July 1, 2021 | By Joyce DiMascio
Jo-Anne Kelleway is perhaps one of Australia’s most successful event technology pioneers. She advocated for embracing technology long before its acceleration occurred due to the pandemic.
Now Kelleway has stepped into a new role as the international industry ambassador for Freeman, the Dallas-based company that bought out her business, InfoSalons in March 2018.
She’s globally connected, well informed and commercially savvy. But most of all Kelleway has shone for her passion for the business of events and the important role event tech plays in making it more customer-centric and sustainable.
She spoke to me about life in the events fast lane, the impact of tech and the joys of finding more balance in work and life.
This month Kelleway has taken on a new brief as the global ambassador for Freeman, one of the biggest and oldest event companies in the world.
The brief formally marks a new chapter for Kelleway who has been transitioning to her new role, leaving Steve Gibson as InfoSalon’s Managing Director for Australia and South East Asia and Wilbert Heijmans as Managing Director for the Middle East region.
Kelleway has always been an expansionist – not afraid of tackling China and the Middle East when these markets were foreign to most Australian companies working in event tech.
But Kelleway had a good grip on the way global markets were changing and the solutions that her Australian business brought to the global stage.
Kelleway has always been nimble and seemingly fearless with an ability to explore collaborations and partnerships quickly. And her optic has always been big picture and strategic.
That capacity to see the world as an opportunity is now the essence of her role with Freeman.
Kelleway is the quintessential broker of relationships. The connector and door-opener and as Freeman continues its growth agenda in event services and technology, Kelleway is the person with the brief to make things happen – to connect the players and disseminate information.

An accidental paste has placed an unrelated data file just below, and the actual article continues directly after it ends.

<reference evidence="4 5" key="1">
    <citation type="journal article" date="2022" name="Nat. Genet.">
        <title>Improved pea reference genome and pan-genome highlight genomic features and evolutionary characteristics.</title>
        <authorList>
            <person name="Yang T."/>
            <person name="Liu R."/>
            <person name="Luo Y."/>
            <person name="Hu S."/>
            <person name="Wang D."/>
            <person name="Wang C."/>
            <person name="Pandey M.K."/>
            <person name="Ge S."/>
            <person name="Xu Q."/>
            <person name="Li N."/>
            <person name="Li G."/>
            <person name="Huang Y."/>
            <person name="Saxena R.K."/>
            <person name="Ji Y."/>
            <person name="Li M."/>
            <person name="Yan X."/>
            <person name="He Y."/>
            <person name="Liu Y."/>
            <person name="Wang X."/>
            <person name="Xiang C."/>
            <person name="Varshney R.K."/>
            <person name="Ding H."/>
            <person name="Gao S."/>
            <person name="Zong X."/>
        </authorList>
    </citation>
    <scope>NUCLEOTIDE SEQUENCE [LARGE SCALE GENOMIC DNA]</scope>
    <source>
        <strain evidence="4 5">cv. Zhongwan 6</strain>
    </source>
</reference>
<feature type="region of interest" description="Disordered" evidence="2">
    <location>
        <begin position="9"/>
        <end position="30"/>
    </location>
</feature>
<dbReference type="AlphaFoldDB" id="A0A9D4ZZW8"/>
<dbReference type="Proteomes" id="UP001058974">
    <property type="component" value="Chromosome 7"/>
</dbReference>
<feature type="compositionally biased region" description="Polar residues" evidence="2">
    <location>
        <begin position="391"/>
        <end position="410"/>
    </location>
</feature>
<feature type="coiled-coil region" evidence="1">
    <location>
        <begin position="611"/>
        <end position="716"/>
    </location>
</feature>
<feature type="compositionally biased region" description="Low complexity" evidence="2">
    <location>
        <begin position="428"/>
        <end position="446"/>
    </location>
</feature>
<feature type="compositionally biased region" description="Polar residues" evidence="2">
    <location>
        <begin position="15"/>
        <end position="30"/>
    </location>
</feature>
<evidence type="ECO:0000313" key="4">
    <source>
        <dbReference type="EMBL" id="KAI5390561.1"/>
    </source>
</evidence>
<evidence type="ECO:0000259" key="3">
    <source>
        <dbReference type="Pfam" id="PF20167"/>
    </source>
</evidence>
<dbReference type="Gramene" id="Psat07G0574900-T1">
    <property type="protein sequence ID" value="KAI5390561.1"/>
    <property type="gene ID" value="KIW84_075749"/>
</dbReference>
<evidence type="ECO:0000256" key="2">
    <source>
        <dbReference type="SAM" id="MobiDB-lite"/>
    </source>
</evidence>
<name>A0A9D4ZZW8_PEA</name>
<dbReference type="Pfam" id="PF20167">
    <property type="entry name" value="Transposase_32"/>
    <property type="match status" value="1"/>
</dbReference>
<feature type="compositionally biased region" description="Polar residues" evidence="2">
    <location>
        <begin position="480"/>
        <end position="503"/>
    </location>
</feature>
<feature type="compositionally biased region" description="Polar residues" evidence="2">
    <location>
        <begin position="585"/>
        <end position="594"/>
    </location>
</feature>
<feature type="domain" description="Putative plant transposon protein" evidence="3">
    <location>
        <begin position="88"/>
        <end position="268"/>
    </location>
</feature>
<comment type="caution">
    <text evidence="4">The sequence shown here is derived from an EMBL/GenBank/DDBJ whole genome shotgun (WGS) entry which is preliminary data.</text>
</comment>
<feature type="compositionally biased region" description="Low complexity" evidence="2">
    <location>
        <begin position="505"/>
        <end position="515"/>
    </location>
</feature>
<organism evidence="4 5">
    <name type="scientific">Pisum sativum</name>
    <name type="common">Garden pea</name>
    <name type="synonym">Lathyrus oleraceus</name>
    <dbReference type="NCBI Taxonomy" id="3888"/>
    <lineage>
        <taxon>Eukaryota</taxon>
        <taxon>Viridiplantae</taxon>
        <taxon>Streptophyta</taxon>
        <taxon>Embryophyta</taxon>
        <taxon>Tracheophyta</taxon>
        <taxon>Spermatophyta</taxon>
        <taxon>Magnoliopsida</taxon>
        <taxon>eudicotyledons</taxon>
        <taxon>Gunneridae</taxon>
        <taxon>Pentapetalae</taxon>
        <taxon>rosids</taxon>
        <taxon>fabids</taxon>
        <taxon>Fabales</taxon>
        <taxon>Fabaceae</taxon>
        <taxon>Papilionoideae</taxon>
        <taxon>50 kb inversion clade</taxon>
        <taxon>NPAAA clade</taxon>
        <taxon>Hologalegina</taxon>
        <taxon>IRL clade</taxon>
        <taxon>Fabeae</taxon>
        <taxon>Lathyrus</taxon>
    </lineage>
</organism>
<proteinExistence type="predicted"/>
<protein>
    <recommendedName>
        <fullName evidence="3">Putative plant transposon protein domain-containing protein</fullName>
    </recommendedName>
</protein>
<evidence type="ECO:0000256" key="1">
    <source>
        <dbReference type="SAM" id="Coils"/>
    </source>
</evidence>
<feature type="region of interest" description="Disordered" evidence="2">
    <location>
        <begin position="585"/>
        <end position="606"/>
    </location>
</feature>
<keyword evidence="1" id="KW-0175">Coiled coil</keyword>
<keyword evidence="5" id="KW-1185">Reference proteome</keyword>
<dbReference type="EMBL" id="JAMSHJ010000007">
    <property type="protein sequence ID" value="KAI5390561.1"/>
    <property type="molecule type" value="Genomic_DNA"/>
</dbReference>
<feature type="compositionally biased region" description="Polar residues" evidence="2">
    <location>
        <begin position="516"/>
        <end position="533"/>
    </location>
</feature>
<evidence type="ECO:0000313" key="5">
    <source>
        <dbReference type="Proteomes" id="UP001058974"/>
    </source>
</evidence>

Long before Freeman appointed her in this role she has always been a roving ambassador – one of the influential female Australian leaders at large.
She’s always been a great communicator and cross-cultural savvy. It may be her Greek heritage, but Kelleway forms connections with people of all cultural backgrounds. And we’re not just talking about for the purposes of sharing a meal together, but to do business. She’s an entrepreneur and an innovator.
And for someone who has made a career out of event tech, Kelleway has a very formed view about its future in business events.
She sees “blended events”, Freeman’s preferred language for the hybrid format, as here to stay.
“We’re seeing a lot of blended events, finally,” she says. “It should have happened years ago.”
On why the exhibition industry was slow to take up virtual and hybrid events she says it’s largely because the in-person model was working and profitable for so long. She says organisers got into a way of working that was very successful and very profitable – so why break it?
“Our industry is very interesting. It’s very old – goes back to pre-Christ and the open markets of Egypt.
“COVID has forced people to change, to adapt and to embrace digital and so create blended events.
“It feels like a breath of fresh air – working in the digital space while not losing face-to-face,” she says.
Kelleway says that the Freeman and the wider industry are now looking at data in fresh ways to understand the visitor journey more deeply.
For example, she says that by combining data about behaviour on websites with data collected onsite at events, event tech is shedding new light on the business of customer engagement.
“Marrying insights from pre-event digital interaction with onsite behaviour is creating new insights.”